Two superweeds arrive in Rockingham County

Palmer amaranth in a Rockingham County alfalfa field. Photos courtesy of Doug Horn, Virginia Cooperative Extension.

By Andrew Jenner, publisher

Press releases from Virginia Cooperative Extension aren’t typically a place to find dramatic language, but then again, the two new plants that showed up in several fields this summer aren’t your typical weeds.

“The dreaded palmer amaranth and waterhemp have made their way into Rockingham County,” wrote Doug Horn, a crops and soils specialist based at the extension office in Harrisonburg, in a September news release.

Drought-tolerant, extremely fast-growing and quite large – individual plants can easily reach 10 feet – regular old Palmer amaranth would be an impressive weed in its own right. What’s earns the modern-day version this “dreaded” label from the extension service, however, is the fact that it’s developed resistance to multiple herbicides, including glyphosate (the active ingredient in Roundup). To top it off, individual plants can produce hundreds of thousands of seeds.

“In the Midwest, some Palmer amaranth has become resistant to five different categories of herbicides,” Horn told The Citizen.

Unchecked, palmer amaranth and waterhemp – both members of the pigweed family – can outcompete other plants and cause extreme yield loss to important crops like corn and soybeans.

Herbicide-resistant waterhemp was also found for the first time in Rockingham County this summer.

Glyphosate-resistant palmer amaranth was first recorded in Georgia in 2004. The next year, the same trait was confirmed in waterhemp in Missouri. The phenomenon gradually spread, with resistant Palmer amaranth showing up in southeastern Virginia within the last decade, Horn said. For the past five years or so, he continued, Horn and his colleagues in the Valley have been on high alert.

Then, in 2017, a pesticide-resistant Palmer amaranth plant popped up in an Augusta County soybean field. It is thought to have arrived by the most common vector for the weeds’ march across the country: farm equipment that transports stowaway seeds from one field to the next.

In Augusta County, Horn said, it was a second-hand combine purchased in North Carolina and used to harvest a wheat field that brought the plant to the Valley.

For a time, Horn and colleagues thought they’d contained the Augusta County incident. But then, earlier this summer, Horn positively identified Palmer amaranth in two separate fields and waterhemp in a third – the first documented cases of either in Rockingham County.

“It was very concerning when I first heard it was confirmed in Rockingham County,” said Jeff Phillips, manager at S.L Hess & Sons, a seed, fertilizer and herbicide supplier in Harrisonburg. “Our conventional herbicide programs won’t control these weeds.”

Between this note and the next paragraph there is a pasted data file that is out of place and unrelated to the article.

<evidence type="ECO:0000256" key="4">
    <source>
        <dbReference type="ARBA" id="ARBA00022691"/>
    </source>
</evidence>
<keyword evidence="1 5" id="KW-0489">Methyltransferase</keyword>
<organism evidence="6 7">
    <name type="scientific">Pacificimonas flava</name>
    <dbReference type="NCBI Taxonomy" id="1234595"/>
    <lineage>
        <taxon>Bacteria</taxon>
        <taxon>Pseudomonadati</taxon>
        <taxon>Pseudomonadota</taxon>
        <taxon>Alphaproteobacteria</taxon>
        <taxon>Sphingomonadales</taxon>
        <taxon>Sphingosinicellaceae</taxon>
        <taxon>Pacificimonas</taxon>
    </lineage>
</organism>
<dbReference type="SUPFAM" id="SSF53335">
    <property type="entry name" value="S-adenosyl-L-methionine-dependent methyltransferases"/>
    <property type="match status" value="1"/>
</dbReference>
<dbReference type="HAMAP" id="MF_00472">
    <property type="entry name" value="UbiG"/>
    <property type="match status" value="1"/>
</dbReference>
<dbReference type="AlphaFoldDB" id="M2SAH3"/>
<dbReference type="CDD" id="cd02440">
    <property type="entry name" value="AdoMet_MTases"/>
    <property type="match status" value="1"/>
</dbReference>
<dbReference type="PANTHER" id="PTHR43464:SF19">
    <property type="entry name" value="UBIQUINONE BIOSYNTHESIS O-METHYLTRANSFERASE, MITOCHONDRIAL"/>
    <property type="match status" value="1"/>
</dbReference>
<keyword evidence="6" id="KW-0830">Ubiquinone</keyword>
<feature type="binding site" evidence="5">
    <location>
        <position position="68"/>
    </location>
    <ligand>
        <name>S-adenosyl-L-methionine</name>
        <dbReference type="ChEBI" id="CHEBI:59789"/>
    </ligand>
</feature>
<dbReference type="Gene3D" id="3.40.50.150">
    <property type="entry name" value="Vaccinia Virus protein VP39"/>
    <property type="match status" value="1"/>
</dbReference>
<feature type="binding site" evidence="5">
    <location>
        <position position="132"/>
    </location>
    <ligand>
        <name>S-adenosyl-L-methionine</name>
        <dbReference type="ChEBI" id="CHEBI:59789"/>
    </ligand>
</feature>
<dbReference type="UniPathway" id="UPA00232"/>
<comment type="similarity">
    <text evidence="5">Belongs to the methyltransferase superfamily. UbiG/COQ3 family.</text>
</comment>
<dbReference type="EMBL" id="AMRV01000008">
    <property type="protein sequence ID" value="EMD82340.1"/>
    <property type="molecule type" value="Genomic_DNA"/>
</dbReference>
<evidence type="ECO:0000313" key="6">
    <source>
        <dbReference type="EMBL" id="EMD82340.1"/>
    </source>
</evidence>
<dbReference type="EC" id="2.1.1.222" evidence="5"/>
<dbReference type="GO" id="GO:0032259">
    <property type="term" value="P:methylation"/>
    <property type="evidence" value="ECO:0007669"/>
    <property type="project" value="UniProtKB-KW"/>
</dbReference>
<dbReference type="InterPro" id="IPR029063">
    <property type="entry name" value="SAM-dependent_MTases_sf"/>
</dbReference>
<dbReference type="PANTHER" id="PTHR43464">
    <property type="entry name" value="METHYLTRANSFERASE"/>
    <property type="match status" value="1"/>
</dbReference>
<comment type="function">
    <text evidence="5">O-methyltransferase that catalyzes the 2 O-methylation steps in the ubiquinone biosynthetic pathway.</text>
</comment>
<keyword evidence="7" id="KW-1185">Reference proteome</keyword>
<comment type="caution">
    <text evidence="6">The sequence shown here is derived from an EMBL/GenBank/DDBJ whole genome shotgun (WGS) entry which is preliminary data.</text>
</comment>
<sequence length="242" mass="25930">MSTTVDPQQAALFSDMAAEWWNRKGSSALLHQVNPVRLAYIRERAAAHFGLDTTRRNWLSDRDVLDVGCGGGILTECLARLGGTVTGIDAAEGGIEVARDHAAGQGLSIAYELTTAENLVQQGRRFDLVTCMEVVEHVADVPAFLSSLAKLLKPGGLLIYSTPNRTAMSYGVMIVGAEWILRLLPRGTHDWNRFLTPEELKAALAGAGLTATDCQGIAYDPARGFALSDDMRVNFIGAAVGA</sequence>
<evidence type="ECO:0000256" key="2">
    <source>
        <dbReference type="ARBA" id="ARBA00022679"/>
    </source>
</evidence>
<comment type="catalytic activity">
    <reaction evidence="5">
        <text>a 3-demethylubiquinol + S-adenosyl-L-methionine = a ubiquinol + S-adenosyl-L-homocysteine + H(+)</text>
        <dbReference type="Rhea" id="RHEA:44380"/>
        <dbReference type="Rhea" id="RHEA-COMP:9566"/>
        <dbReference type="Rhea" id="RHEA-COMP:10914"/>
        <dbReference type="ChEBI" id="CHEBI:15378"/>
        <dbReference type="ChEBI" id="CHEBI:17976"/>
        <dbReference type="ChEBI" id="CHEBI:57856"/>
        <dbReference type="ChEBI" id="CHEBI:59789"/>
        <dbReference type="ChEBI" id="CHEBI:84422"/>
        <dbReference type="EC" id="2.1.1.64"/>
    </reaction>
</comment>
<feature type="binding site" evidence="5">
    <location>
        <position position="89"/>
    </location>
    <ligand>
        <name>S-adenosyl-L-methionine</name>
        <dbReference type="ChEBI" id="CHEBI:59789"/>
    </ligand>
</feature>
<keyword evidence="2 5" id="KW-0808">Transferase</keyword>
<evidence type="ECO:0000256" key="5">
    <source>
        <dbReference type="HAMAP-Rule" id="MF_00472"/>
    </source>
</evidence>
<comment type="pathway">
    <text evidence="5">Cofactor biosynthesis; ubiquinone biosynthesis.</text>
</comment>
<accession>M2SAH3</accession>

On the bright side, local farmers aren’t completely inexperienced in battling herbicide-resistant weeds. Within the past several years, a glyphosate-resistant strain of marestail has been present in Rockingham County.

 “We’re learning how to manage that,” Hess said.

That, however, is made easier by the fact that marestail hasn’t developed resistance to as many herbicides as have Palmer amaranth or waterhemp – and isn’t quite as troublesome as a weed to begin with.

Horn said the growing set of challenges herbicide resistance is posing to local agriculture means it’s time to bring back old-school weed-control practices like regular field scouting and crop rotation that modern seed technology (e.g. Roundup Ready soybeans) once made seem obsolete.

“Glyphosate made weed control so easy for so long,” Horn said.

Phillips points out that one herbicide, dicamba, is effective at controlling Palmer amaranth and waterhemp in the region, and that dicamba-tolerant seed and the herbicide itself are widely available in the area. (Dicamba presents challenges of its own, and has been earning bad press recently for its tendency to volatilize and damage nearby vegetation that was not supposed to be treated.)

“It’s just a matter of being aware of what’s in the fields and getting the proper chemistry on them,” Phillips said, of the strategy going forward for dealing with the county’s unwelcome new plants. “People are concerned, but we’re working through this.”

Don’t put it past the superweeds to up the ante once again, however. Dicamba-resistant waterhemp turned up a year ago in Missouri, and earlier this year, scientists in Kansas confirmed dicamba resistance in Palmer amaranth.

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